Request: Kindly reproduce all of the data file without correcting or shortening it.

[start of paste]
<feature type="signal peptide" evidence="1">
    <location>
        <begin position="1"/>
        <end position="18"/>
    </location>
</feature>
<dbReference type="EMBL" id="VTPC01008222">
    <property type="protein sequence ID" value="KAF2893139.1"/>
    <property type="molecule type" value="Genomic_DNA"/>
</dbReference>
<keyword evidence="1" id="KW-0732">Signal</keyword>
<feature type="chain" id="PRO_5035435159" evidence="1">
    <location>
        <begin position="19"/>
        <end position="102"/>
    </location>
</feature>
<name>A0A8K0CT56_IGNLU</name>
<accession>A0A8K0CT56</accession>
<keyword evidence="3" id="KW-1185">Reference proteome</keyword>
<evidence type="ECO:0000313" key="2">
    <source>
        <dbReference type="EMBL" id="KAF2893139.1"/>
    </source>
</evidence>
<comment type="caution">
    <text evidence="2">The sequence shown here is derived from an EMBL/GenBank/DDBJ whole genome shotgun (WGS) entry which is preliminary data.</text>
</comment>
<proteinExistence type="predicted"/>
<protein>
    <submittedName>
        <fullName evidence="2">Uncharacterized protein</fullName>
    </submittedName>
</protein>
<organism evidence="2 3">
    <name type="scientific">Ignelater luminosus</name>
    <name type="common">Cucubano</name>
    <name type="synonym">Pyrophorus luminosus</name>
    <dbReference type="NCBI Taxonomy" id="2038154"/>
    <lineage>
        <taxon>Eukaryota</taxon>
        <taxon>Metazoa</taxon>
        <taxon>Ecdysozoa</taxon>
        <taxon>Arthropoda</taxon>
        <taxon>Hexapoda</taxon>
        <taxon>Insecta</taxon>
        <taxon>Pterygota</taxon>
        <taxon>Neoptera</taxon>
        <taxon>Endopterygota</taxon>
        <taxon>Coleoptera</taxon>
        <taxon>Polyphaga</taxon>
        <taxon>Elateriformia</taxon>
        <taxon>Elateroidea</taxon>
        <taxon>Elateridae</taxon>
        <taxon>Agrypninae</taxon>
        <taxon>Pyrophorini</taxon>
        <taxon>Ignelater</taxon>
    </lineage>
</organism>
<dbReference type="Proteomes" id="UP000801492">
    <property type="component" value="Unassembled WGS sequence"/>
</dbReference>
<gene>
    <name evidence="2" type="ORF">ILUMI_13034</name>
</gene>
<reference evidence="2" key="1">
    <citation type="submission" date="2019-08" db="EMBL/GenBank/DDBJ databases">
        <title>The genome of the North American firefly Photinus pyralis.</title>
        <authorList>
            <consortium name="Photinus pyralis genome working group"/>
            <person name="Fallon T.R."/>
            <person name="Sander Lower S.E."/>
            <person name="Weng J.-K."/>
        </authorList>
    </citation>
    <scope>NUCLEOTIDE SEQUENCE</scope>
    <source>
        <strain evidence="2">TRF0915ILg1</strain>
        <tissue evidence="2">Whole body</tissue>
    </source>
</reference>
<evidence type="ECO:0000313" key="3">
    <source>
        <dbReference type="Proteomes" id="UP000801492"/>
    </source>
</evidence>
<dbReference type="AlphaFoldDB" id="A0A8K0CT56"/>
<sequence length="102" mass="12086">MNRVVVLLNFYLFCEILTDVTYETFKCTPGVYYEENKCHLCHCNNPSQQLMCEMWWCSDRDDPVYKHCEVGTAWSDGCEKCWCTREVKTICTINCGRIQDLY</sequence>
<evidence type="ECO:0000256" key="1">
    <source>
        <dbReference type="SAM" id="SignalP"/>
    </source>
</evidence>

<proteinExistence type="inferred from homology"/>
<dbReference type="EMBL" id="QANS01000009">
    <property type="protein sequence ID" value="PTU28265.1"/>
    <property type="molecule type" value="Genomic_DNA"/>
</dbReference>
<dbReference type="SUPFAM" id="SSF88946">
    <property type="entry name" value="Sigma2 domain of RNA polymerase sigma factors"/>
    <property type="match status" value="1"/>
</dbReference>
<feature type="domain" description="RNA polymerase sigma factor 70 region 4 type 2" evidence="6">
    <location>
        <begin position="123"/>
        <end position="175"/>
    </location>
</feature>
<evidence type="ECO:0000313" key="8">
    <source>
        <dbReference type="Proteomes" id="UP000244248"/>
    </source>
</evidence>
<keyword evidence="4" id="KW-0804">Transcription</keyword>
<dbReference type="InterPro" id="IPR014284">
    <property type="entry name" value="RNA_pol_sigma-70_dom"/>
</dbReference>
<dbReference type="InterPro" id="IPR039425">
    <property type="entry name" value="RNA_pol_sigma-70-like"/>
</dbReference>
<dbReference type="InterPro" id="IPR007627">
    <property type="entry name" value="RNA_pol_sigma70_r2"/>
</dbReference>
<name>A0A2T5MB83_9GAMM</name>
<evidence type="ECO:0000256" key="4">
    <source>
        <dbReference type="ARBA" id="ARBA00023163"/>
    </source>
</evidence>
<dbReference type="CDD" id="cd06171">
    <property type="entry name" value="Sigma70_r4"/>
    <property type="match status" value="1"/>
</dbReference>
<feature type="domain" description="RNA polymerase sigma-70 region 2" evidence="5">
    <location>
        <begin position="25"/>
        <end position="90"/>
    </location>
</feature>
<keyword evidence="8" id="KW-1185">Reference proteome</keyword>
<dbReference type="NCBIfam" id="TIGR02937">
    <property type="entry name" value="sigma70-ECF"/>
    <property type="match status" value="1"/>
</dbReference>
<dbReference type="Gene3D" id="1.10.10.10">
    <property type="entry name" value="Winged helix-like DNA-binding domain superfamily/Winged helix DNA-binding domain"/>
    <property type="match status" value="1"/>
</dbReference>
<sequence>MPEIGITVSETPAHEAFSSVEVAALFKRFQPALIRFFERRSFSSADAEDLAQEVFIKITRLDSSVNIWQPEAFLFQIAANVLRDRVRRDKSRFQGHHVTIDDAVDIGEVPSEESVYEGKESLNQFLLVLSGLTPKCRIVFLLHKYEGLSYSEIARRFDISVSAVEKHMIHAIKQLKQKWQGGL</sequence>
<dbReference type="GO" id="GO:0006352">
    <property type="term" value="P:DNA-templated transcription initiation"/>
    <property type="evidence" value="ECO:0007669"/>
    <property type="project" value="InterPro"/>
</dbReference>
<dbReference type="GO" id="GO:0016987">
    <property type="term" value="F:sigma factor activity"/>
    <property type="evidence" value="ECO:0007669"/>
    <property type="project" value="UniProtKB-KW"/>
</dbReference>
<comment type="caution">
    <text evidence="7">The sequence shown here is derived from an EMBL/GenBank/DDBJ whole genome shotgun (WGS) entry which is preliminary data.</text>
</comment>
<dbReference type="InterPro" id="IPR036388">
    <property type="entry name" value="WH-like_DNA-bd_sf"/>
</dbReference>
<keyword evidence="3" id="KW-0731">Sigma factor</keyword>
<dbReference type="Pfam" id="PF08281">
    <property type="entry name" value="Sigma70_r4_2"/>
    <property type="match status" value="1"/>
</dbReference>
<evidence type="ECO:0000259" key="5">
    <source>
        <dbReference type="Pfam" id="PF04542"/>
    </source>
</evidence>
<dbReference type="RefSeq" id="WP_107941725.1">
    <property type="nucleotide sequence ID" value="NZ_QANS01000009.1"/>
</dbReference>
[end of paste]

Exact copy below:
<feature type="signal peptide" evidence="1">
    <location>
        <begin position="1"/>
        <end position="18"/>
    </location>
</feature>
<dbReference type="EMBL" id="VTPC01008222">
    <property type="protein sequence ID" value="KAF2893139.1"/>
    <property type="molecule type" value="Genomic_DNA"/>
</dbReference>
<keyword evidence="1" id="KW-0732">Signal</keyword>
<feature type="chain" id="PRO_5035435159" evidence="1">
    <location>
        <begin position="19"/>
        <end position="102"/>
    </location>
</feature>
<name>A0A8K0CT56_IGNLU</name>
<accession>A0A8K0CT56</accession>
<keyword evidence="3" id="KW-1185">Reference proteome</keyword>
<evidence type="ECO:0000313" key="2">
    <source>
        <dbReference type="EMBL" id="KAF2893139.1"/>
    </source>
</evidence>
<comment type="caution">
    <text evidence="2">The sequence shown here is derived from an EMBL/GenBank/DDBJ whole genome shotgun (WGS) entry which is preliminary data.</text>
</comment>
<proteinExistence type="predicted"/>
<protein>
    <submittedName>
        <fullName evidence="2">Uncharacterized protein</fullName>
    </submittedName>
</protein>
<organism evidence="2 3">
    <name type="scientific">Ignelater luminosus</name>
    <name type="common">Cucubano</name>
    <name type="synonym">Pyrophorus luminosus</name>
    <dbReference type="NCBI Taxonomy" id="2038154"/>
    <lineage>
        <taxon>Eukaryota</taxon>
        <taxon>Metazoa</taxon>
        <taxon>Ecdysozoa</taxon>
        <taxon>Arthropoda</taxon>
        <taxon>Hexapoda</taxon>
        <taxon>Insecta</taxon>
        <taxon>Pterygota</taxon>
        <taxon>Neoptera</taxon>
        <taxon>Endopterygota</taxon>
        <taxon>Coleoptera</taxon>
        <taxon>Polyphaga</taxon>
        <taxon>Elateriformia</taxon>
        <taxon>Elateroidea</taxon>
        <taxon>Elateridae</taxon>
        <taxon>Agrypninae</taxon>
        <taxon>Pyrophorini</taxon>
        <taxon>Ignelater</taxon>
    </lineage>
</organism>
<dbReference type="Proteomes" id="UP000801492">
    <property type="component" value="Unassembled WGS sequence"/>
</dbReference>
<gene>
    <name evidence="2" type="ORF">ILUMI_13034</name>
</gene>
<reference evidence="2" key="1">
    <citation type="submission" date="2019-08" db="EMBL/GenBank/DDBJ databases">
        <title>The genome of the North American firefly Photinus pyralis.</title>
        <authorList>
            <consortium name="Photinus pyralis genome working group"/>
            <person name="Fallon T.R."/>
            <person name="Sander Lower S.E."/>
            <person name="Weng J.-K."/>
        </authorList>
    </citation>
    <scope>NUCLEOTIDE SEQUENCE</scope>
    <source>
        <strain evidence="2">TRF0915ILg1</strain>
        <tissue evidence="2">Whole body</tissue>
    </source>
</reference>
<evidence type="ECO:0000313" key="3">
    <source>
        <dbReference type="Proteomes" id="UP000801492"/>
    </source>
</evidence>
<dbReference type="AlphaFoldDB" id="A0A8K0CT56"/>
<sequence length="102" mass="12086">MNRVVVLLNFYLFCEILTDVTYETFKCTPGVYYEENKCHLCHCNNPSQQLMCEMWWCSDRDDPVYKHCEVGTAWSDGCEKCWCTREVKTICTINCGRIQDLY</sequence>
<evidence type="ECO:0000256" key="1">
    <source>
        <dbReference type="SAM" id="SignalP"/>
    </source>
</evidence>

<proteinExistence type="inferred from homology"/>
<dbReference type="EMBL" id="QANS01000009">
    <property type="protein sequence ID" value="PTU28265.1"/>
    <property type="molecule type" value="Genomic_DNA"/>
</dbReference>
<dbReference type="SUPFAM" id="SSF88946">
    <property type="entry name" value="Sigma2 domain of RNA polymerase sigma factors"/>
    <property type="match status" value="1"/>
</dbReference>
<feature type="domain" description="RNA polymerase sigma factor 70 region 4 type 2" evidence="6">
    <location>
        <begin position="123"/>
        <end position="175"/>
    </location>
</feature>
<evidence type="ECO:0000313" key="8">
    <source>
        <dbReference type="Proteomes" id="UP000244248"/>
    </source>
</evidence>
<keyword evidence="4" id="KW-0804">Transcription</keyword>
<dbReference type="InterPro" id="IPR014284">
    <property type="entry name" value="RNA_pol_sigma-70_dom"/>
</dbReference>
<dbReference type="InterPro" id="IPR039425">
    <property type="entry name" value="RNA_pol_sigma-70-like"/>
</dbReference>
<dbReference type="InterPro" id="IPR007627">
    <property type="entry name" value="RNA_pol_sigma70_r2"/>
</dbReference>
<name>A0A2T5MB83_9GAMM</name>
<evidence type="ECO:0000256" key="4">
    <source>
        <dbReference type="ARBA" id="ARBA00023163"/>
    </source>
</evidence>
<dbReference type="CDD" id="cd06171">
    <property type="entry name" value="Sigma70_r4"/>
    <property type="match status" value="1"/>
</dbReference>
<feature type="domain" description="RNA polymerase sigma-70 region 2" evidence="5">
    <location>
        <begin position="25"/>
        <end position="90"/>
    </location>
</feature>
<keyword evidence="8" id="KW-1185">Reference proteome</keyword>
<dbReference type="NCBIfam" id="TIGR02937">
    <property type="entry name" value="sigma70-ECF"/>
    <property type="match status" value="1"/>
</dbReference>
<dbReference type="Gene3D" id="1.10.10.10">
    <property type="entry name" value="Winged helix-like DNA-binding domain superfamily/Winged helix DNA-binding domain"/>
    <property type="match status" value="1"/>
</dbReference>
<sequence>MPEIGITVSETPAHEAFSSVEVAALFKRFQPALIRFFERRSFSSADAEDLAQEVFIKITRLDSSVNIWQPEAFLFQIAANVLRDRVRRDKSRFQGHHVTIDDAVDIGEVPSEESVYEGKESLNQFLLVLSGLTPKCRIVFLLHKYEGLSYSEIARRFDISVSAVEKHMIHAIKQLKQKWQGGL</sequence>
<dbReference type="GO" id="GO:0006352">
    <property type="term" value="P:DNA-templated transcription initiation"/>
    <property type="evidence" value="ECO:0007669"/>
    <property type="project" value="InterPro"/>
</dbReference>
<dbReference type="GO" id="GO:0016987">
    <property type="term" value="F:sigma factor activity"/>
    <property type="evidence" value="ECO:0007669"/>
    <property type="project" value="UniProtKB-KW"/>
</dbReference>
<comment type="caution">
    <text evidence="7">The sequence shown here is derived from an EMBL/GenBank/DDBJ whole genome shotgun (WGS) entry which is preliminary data.</text>
</comment>
<dbReference type="InterPro" id="IPR036388">
    <property type="entry name" value="WH-like_DNA-bd_sf"/>
</dbReference>
<keyword evidence="3" id="KW-0731">Sigma factor</keyword>
<dbReference type="Pfam" id="PF08281">
    <property type="entry name" value="Sigma70_r4_2"/>
    <property type="match status" value="1"/>
</dbReference>
<evidence type="ECO:0000259" key="5">
    <source>
        <dbReference type="Pfam" id="PF04542"/>
    </source>
</evidence>
<dbReference type="RefSeq" id="WP_107941725.1">
    <property type="nucleotide sequence ID" value="NZ_QANS01000009.1"/>
</dbReference>